Why collaboration software is the way forward

Information sharing is the lifeblood of many businesses today. “Sharing” implies a two-way exchange, and that’s really what business meetings are all about. Technology has had a huge and unpredictable impact on how we share information. Consider how collaboration software and technology has affected the corporate workspace.

Email alone not enough

For years, pundits have been saying that email is not just on the way out—it’s as good as dead. Yet it has proven to be remarkably resilient as a communication tool—an effective, if somewhat informal, way to get information out to a large number of people. But that’s not collaboration; that’s just telling. And getting input from a dozen others in a conversation stream and trying to keep track of every “Reply to All” response can be a heartbreaking waste of time. A more time-efficient method was needed for collaborative tasks.

Collaboration software

Sometimes called collaborative or group software, these tools can help a team come together to accomplish a joint goal. Common access to documents, files, and various forms of media, with controlled editing rights, will help a team more effectively collaborate on the task at hand.

PC Mag defines collaborative software as “Software that allows people to work together on the same documents and projects over local and remote networks. IBM Notes (originally Lotus Notes) is considered the father of “groupware,” which was the first term coined to describe collaborative software. Also called “social software,” collaborative software embraces the communications systems as well, including instant messaging, chat, videoconferencing and email.”

Many of these tools are now ubiquitous in the business landscape. They help teams work on common projects, often unhindered by distance or time zones. They do more than just provide access; many are designed to assist in the actual process of problem solving. Many such programs can also help in project management functions, like managing deadlines, task assignments, and shared calendars.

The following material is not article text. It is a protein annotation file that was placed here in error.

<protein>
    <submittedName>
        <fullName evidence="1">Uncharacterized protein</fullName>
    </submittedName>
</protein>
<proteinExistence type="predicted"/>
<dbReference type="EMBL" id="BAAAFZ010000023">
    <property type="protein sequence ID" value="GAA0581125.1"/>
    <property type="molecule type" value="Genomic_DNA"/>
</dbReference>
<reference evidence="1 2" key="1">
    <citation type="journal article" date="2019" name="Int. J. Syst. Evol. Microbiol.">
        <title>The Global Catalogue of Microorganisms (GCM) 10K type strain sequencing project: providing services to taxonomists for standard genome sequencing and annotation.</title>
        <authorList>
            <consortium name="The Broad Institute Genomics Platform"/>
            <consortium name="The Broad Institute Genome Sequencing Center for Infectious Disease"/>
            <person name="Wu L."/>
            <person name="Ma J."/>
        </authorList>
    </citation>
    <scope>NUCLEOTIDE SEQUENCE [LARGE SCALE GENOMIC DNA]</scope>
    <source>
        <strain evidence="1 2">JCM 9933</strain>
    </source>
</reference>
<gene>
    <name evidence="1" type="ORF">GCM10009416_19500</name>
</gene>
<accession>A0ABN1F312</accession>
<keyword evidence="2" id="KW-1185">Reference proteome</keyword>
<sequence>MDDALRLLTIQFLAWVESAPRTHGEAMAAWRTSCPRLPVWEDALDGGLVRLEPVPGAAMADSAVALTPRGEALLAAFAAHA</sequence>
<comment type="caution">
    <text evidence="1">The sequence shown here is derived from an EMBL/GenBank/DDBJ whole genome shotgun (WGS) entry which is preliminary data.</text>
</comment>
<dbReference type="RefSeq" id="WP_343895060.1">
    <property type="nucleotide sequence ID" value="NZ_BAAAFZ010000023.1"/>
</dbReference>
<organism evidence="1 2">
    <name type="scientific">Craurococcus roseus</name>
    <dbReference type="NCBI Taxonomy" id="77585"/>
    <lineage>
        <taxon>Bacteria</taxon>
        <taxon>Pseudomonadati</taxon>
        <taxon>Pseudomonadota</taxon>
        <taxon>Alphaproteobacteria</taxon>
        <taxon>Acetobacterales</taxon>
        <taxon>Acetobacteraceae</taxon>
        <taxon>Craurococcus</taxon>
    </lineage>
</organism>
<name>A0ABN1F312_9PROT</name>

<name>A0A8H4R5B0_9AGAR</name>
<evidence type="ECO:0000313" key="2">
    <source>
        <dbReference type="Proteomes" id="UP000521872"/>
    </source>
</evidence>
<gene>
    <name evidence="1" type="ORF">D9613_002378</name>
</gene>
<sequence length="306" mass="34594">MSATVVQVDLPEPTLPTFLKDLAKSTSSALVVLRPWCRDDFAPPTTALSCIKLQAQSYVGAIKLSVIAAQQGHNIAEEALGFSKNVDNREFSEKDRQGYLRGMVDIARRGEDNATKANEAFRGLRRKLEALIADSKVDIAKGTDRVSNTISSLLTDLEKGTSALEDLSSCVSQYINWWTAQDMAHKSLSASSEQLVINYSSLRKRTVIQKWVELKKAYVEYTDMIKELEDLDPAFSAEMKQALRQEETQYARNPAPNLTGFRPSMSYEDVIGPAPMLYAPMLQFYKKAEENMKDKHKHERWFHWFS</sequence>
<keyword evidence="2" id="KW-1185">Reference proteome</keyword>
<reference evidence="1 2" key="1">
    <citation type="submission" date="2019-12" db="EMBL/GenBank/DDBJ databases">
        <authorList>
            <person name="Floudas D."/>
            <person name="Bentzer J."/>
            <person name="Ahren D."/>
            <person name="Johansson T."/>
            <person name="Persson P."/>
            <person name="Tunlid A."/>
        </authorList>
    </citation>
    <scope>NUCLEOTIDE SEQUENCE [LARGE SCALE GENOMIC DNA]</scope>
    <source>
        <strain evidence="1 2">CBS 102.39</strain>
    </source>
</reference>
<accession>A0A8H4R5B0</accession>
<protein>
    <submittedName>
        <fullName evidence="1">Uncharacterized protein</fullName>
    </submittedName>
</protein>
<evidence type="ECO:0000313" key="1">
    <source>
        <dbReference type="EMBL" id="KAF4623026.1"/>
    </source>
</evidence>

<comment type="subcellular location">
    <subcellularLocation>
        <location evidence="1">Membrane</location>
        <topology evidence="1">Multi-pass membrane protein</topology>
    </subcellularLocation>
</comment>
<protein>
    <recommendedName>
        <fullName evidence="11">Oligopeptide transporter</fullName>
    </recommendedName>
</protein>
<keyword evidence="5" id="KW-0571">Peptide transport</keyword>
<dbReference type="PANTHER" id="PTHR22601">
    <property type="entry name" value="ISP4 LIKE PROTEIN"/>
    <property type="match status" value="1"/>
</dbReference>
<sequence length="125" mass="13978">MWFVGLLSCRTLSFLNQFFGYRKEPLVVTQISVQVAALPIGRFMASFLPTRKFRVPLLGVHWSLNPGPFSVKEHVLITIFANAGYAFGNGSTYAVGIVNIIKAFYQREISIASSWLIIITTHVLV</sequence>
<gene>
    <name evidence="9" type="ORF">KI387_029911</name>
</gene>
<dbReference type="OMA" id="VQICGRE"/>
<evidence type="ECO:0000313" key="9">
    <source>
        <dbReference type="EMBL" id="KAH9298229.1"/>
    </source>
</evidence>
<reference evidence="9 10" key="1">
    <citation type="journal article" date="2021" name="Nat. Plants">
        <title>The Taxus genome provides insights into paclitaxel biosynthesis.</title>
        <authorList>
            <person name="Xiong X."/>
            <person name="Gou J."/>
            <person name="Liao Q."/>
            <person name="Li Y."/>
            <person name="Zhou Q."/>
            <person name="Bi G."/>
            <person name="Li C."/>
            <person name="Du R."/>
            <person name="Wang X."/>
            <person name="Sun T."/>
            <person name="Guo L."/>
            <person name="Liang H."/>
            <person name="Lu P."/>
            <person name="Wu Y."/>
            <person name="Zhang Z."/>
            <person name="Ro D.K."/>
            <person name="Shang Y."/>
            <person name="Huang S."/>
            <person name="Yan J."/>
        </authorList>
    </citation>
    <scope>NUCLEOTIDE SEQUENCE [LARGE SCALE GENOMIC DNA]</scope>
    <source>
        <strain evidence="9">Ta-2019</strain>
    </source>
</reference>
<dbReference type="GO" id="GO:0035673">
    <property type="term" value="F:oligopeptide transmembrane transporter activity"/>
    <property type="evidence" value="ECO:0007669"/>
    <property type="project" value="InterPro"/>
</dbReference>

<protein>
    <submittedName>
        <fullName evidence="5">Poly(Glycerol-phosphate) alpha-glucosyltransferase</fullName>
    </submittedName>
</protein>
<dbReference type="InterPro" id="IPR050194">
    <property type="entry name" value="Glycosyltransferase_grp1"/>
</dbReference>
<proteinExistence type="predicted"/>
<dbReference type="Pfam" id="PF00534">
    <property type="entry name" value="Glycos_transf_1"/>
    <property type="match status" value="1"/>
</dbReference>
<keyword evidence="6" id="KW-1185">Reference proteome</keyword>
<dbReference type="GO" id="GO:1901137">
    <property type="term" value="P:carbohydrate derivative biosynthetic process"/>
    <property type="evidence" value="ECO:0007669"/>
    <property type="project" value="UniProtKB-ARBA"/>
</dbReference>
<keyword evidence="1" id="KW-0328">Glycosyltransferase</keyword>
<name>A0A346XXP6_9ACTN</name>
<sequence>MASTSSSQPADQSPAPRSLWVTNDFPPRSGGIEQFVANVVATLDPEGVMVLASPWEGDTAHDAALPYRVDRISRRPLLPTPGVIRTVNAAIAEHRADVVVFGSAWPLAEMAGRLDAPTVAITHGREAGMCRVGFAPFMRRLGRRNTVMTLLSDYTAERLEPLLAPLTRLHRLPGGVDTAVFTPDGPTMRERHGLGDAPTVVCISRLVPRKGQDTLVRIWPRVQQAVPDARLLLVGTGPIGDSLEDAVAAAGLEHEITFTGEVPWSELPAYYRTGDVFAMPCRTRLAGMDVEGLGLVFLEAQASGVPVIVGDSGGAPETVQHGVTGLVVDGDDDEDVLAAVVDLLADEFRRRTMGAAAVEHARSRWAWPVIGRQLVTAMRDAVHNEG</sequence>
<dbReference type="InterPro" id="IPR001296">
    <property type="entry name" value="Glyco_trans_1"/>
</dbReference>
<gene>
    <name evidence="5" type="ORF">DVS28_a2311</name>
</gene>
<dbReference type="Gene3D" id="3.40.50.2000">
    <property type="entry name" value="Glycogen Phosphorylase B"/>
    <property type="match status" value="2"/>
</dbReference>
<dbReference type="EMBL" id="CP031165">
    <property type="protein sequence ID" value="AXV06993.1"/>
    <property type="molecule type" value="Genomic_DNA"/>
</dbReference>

Where to start?

Lifewire points out that simply taking on new collaboration software tools does not change things overnight. A culture of sharing information, along with a sensible analysis of an organisation’s workflow, will help to get the most from the tools.  

Ultimately the goal of management will big gains in productivity, decision making, and innovation. Accenture suggests these three strategies:

1. Embed collaboration technologies within business processes

Collaboration tools should make it possible to do things in faster and better ways. If the tech can be embedded into the work methodology, team members will use them as a natural way to get the work done.

The results can be impressive. For example, by more readily sharing documents and quickly locating experts to answer questions, sales teams at GE Aviation were able to complete in minutes work that had previously taken more than a week.

The right collaborative software can guide teams through a standardised workplan, with pre-set roles, tasks and templates. Team members can then conduct discussions, share updates, review checklists or obtain approvals right from within the platform. Tagging, searching and messaging features make it easy to ask for help and locate documents.

2. Shape the collaborative behaviours that drive results

While the right technology is important, far more so is the drive from management to cultivate a will to collaborate in the team. Incentives may help.

For example, EMC Corp., a cloud-based computing company, turned collaborative participation into a game with awards. Employees win points for completing tasks, answering questions or doing other work on the social network. The result was a healthy 21 percent increase in total activity, encouraging behaviours that truly support desirable business outcomes.

3. Unleash the full power of enterprise talent

Effective collaboration technologies also prepare people for how they will need to work in the future. More and more companies work together with their vendors, outsourcers, partners and others toward a common goal. Teams from all the different parties must be able to collaborate effectively.

Some firms already hand off some tasks to workers outside the enterprise. Salesforce.com uses LiveOps’ “cloud contact center” to deliver global customer support services, with contractors who work from home and set their own hours. The platform tracks their performance and rewards good work with recognition, more work and higher pay.


The unstoppable advance of technology in business has to be harnessed to reap the rewards. When a business embraces collaboration software, communication at all levels will be easier, clearer, and more productive. It will allow communication at times and places that were previously not feasible. These tools will encourage diverse perspectives and expertise to come together, and coordinate group-based problem solving.